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    Please help me answer the following question in IRAC form...

    On April 1st, Bob the owner of a chain of retail stores, entered negotiations with Amy, an architect, to draft up plans for a new shoe store that Bob was constructing on land which he owned in Suffolk County. Bob clearly stated at the time of negotiations that the land was adjacent to protected wetland and would require an environmental impact statement. A contract was written up stating that Amy was to obtain, at her expense, all necessary construction permits. The contract also stated that Amy would be paid a fee of 100,000 upon delivery of the plans and permits to Bob.

    Bob then entered into a contract with Sam (shoe manufacturer) to purchase 10,000 pairs of shoes which were to be delivered to the new store on the expected opening day of October 1st. The written purchase order called for payment in full upon delivery, the sale was expressly contingent upon Bob notifying Sam that the new store would be opening.

    Amy drafted plans and submitted them to the appropriate agency for issuance of the necessary construction permit. She was notified that an environmental impact statement was needed with an expected cost of $100, 000. Amy advised Bob that the cost to obtain the permit rendered it impossible for her to perform the contract. She advised Bob that she wished to rescind the contract but to be compensated for the services she had already rendered. Bob refuses to pay anything and demanded that she fulfill the terms of the contract. Amy promptly commenced an action in Supreme Court, Suffolk County, seeking to rescind the contract upon the ground of impossibility of performance and to recover the value of the services she had rendered to date. Bob's answer admitted the factual allegations of the complaint, but denied that Amy had any right to rescind the contracts or to recover for her services. Amy duly moved for summary judgment. Upon the foregoing pertinent facts, the court denied Amy's motion and but granted summary judgment to Bob dismissing Amy's complaint.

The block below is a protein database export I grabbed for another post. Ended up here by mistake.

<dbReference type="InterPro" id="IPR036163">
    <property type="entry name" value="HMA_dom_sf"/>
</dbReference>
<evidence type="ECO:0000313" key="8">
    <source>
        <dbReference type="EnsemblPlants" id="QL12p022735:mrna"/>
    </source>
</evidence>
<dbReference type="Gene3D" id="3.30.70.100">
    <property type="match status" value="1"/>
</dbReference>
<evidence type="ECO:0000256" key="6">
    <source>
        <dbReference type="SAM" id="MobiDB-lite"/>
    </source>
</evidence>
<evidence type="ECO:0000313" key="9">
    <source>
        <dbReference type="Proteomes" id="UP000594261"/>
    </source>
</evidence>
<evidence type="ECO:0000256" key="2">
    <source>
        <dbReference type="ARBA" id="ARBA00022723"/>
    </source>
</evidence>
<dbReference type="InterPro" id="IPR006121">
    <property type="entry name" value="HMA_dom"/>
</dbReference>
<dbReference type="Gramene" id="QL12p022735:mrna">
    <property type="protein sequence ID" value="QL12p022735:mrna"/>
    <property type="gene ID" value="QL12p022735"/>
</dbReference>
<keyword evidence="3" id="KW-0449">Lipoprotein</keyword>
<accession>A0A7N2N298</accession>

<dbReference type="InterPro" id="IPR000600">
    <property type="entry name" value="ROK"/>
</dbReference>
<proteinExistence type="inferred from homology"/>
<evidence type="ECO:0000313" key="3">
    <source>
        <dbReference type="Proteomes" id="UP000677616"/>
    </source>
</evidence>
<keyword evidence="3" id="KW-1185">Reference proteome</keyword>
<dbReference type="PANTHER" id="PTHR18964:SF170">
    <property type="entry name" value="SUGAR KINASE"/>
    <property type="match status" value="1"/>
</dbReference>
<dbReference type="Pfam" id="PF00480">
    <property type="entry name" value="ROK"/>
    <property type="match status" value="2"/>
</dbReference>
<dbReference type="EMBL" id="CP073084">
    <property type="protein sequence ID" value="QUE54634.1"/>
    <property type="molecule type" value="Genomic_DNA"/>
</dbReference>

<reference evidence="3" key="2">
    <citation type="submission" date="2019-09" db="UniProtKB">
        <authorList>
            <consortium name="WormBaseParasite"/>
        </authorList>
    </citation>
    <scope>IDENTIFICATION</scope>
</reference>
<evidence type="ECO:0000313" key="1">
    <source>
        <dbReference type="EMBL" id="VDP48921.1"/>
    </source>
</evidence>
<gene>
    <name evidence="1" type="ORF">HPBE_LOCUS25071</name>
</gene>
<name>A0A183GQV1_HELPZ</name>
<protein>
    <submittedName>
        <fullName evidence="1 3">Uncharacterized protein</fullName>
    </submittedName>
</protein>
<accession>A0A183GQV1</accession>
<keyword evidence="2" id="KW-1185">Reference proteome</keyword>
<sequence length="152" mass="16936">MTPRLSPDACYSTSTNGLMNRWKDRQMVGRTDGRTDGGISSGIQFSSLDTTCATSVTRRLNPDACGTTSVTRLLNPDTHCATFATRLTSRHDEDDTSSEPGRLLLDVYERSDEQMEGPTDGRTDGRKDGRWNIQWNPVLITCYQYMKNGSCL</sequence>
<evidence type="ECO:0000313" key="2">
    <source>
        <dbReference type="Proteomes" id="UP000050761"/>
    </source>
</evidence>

Bob then wrote to Sam canceling the shoe order due to not knowing when the store would be opening. Sam received Bob's letter, but failed to notify his shipping department of the cancellation. On October 1st, 10,000 pairs of shoes were delivered to Bob's warehouse. Bob had the shoes placed in a locked construction shed inside his fenced in property and notified Sam to remove them. Sam told Bob in three days the shoes would be picked up. The next day the shoes were stolen.

    (1) Was the court's ruling correct?

    (2) What remedies, if any, does Bob have against Amy?

    (3) Is Bob liable to Sam for the loss of the shoes?

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    https://brainmass.com/business/sales-revenue/contracts-impossibility-quantum-meruit-conditions-ucc-sales-152684

    SOLUTION This solution is FREE courtesy of BrainMass!

    (1) Was the court's ruling correct?
    The court's ruling was correct. Amy cannot claim impossibility of performance. She is not excused from performance simply because of the unforeseen expenses (Transatlantic Financing Corp. v. U.S. 363 F.2d 312 (1966.). Also Amy is not excused from performing the contract or be entitled to additional expenses simply because unforeseen expenses have come up (Day v. U.S., 245 U.S. 159).

    (2) What remedies, if any, does Bob have against Amy?
    Bob can insist on specific performance of the contract and Amy will be responsible for completing the contract in reasonable time.
    Alternately, Bob can claim damages and Amy will be required to pay damages for non-performance.

    (3) Is Bob liable to Sam for the loss of the shoes?
    Bob would be liable to Sam if it were established that he had been negligent in the storage of the shoes Bolton v. Stone [1951] A.C. 850, [1951] 1 All E.R. 1078. However, in this case Bob had placed the shoes in a locked shed and this shed was located in his fenced premises. So, since no case of negligence can be proved against Bob, he cannot be held liable for the loss of he shoes.

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    https://brainmass.com/business/sales-revenue/contracts-impossibility-quantum-meruit-conditions-ucc-sales-152684

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